Just an update to my earlier post about the data center temperature monitor. The monitor has been installed, and everything is working perfectly. I wanted to share some of the installation details, as this installation technique is now proven to work in an electrically noisy environment and should be applicable to many other temperature sensor projects.
The final installation used five sensors spread out along the length of a CAT 6 cable running through the data center. The cable as installed is 369 feet from the first sensor to the DS2482-100 driver chip on the interface board. The first four sensors are spaced about 30 feet apart, and the fifth is about 50 feet from the fourth. Each sensor has a 10uf tantalum SMD capacitor between Vcc and Gnd at the sensor.
All of the sensors are wired in parallel and are NOT being used in parasitic mode. Along the length of the cable run, there were five RJ45 keystones punched down. The RJ45 receptacles in the middle were installed without cutting the wire. About 3-4" section of insulation was carefully removed, then the wires spread out and punched down (I just followed the 568B wiring pattern on the keystone), essentially tapping the cable along its length. Each keystone was then installed into a single port biscuit block and labeled. This took some time, but was worth the effort.
The sensor assemblies consisted of a short piece of CAT 6 cable about ~5" long (could easily be longer) with a RJ45 plug crimped on the end, also following the 568B standard. Modularity makes it easy to replace sensors if necessary, as they just plug right in. Each sensor was wired as follows: org+org/wht connected together and soldered to the VCC pin, blu+blu/wht connected together soldered to the data pin and grn+grn/wht+brn+brn/wht all connected together and soldered to the GND pin. The capacitor was soldered very close to the body of the sensor. Liberal use of heat shrink tubing finished the job. At the monitor box end, the cable pairs were connected together the same way the sensor pigtails were wired.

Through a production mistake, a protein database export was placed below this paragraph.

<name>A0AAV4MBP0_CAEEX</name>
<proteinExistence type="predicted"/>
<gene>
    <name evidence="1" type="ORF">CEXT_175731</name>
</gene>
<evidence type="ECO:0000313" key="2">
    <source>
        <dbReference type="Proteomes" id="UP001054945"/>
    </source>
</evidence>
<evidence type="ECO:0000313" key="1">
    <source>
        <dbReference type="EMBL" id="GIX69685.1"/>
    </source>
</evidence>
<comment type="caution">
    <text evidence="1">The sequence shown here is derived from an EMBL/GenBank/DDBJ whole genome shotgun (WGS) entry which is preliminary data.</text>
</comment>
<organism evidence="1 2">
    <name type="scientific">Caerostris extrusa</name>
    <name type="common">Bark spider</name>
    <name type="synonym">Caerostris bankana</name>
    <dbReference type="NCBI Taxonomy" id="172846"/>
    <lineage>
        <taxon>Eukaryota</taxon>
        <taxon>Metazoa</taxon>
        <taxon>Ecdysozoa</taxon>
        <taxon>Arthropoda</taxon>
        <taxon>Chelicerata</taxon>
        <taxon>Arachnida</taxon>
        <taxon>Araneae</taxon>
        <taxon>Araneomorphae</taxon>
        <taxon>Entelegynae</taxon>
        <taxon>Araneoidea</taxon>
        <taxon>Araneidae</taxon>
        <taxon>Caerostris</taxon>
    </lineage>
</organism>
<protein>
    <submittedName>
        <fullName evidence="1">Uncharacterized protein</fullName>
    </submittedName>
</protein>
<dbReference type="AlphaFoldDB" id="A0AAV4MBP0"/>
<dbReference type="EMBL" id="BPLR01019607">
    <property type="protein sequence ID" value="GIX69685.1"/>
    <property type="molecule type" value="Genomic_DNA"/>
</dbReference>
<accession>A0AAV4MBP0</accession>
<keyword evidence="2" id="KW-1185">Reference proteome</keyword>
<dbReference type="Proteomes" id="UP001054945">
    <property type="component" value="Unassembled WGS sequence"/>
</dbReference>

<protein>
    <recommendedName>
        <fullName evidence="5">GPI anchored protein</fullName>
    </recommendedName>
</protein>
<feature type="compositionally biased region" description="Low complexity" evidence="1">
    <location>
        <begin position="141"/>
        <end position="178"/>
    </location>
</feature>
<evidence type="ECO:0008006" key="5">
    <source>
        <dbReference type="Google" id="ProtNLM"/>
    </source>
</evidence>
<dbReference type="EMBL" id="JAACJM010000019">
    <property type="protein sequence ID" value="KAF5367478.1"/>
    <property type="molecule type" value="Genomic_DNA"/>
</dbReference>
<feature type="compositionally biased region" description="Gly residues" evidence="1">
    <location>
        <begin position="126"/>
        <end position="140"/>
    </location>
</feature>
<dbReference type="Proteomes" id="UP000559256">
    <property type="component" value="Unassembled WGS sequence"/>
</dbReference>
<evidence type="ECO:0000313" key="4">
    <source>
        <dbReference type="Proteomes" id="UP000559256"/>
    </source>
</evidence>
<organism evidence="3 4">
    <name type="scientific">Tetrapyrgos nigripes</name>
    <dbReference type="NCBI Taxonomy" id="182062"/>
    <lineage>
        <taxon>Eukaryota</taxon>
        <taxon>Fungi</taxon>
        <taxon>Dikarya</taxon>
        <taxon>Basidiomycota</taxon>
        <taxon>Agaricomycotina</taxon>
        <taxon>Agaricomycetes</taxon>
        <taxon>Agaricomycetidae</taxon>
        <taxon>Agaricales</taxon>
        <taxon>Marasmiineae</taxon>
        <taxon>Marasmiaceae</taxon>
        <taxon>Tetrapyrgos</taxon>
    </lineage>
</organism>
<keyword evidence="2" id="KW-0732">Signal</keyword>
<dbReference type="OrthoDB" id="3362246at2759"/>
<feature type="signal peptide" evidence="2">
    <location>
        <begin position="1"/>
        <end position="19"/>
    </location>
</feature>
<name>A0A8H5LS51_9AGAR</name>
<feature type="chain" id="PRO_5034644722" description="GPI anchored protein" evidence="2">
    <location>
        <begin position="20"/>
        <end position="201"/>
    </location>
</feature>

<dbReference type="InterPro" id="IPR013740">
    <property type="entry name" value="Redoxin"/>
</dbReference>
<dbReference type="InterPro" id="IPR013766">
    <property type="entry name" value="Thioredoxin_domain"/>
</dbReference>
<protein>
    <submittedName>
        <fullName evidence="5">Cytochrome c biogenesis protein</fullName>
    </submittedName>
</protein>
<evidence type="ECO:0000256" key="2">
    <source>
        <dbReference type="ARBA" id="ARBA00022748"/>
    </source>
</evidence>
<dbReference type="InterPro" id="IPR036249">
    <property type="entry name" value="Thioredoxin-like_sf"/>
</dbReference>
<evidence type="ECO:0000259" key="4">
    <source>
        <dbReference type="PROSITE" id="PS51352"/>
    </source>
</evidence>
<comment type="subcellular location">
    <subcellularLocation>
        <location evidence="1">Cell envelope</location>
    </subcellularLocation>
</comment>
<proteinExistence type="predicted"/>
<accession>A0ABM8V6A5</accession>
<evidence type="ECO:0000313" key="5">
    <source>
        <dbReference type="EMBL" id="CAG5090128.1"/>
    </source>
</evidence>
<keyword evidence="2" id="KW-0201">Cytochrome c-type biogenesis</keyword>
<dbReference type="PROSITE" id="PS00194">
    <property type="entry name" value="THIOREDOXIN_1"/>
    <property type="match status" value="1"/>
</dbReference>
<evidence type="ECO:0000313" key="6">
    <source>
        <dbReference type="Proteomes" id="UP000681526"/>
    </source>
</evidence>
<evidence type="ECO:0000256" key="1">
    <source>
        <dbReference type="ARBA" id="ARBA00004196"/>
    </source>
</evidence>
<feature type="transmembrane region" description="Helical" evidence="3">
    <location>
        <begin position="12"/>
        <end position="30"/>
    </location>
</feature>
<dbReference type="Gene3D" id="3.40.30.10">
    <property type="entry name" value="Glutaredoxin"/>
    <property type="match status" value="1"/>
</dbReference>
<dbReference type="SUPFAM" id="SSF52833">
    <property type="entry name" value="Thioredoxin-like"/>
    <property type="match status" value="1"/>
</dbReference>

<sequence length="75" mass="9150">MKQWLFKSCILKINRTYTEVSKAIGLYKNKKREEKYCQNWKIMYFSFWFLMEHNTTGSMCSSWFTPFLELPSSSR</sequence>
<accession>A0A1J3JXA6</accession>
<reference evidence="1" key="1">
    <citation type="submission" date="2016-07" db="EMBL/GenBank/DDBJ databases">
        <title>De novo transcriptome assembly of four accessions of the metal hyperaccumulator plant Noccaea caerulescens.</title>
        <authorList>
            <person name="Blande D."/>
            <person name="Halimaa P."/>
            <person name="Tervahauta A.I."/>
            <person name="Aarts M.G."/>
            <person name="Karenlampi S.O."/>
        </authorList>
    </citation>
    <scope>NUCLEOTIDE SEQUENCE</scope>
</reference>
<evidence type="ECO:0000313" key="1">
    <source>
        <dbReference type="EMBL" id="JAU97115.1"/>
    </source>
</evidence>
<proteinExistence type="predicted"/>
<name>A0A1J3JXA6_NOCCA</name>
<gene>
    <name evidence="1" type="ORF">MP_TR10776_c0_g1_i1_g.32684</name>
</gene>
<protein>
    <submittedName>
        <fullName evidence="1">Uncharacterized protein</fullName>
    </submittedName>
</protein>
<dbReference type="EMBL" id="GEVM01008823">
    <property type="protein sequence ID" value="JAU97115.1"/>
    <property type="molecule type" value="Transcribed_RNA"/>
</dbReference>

So, if someone encounters a distance issue (and common category type cable is being used), first check to see what wires are being used and how they are connected. Capacitance on the data line is a bad thing. There is significant capacitance between the twisted pairs, so don't connect the data line to just one side of a twisted pair. Connecting the pairs as I have outlined above by connecting them together will minimize the inter-electrode capacitance (of course feel free to choose your own colors for Vcc, Gnd and Data ) Next, what is the voltage swing on the wire? If you are using the common pull-up on GPIO pin technique, don't expect to go hundreds of feet. This is good for code development, but bad for the Pi, as it exposes the pin to the outside world and only has a 3.3v swing. Use a driver chip - not only will your Pi thank you, but you will surely wind up with a much more robust/reliable circuit. Power the chip from 5v and use a level shifter on the I2C. This will get you an almost 5v data swing on the line and will go much farther. Better the chip die than the Pi.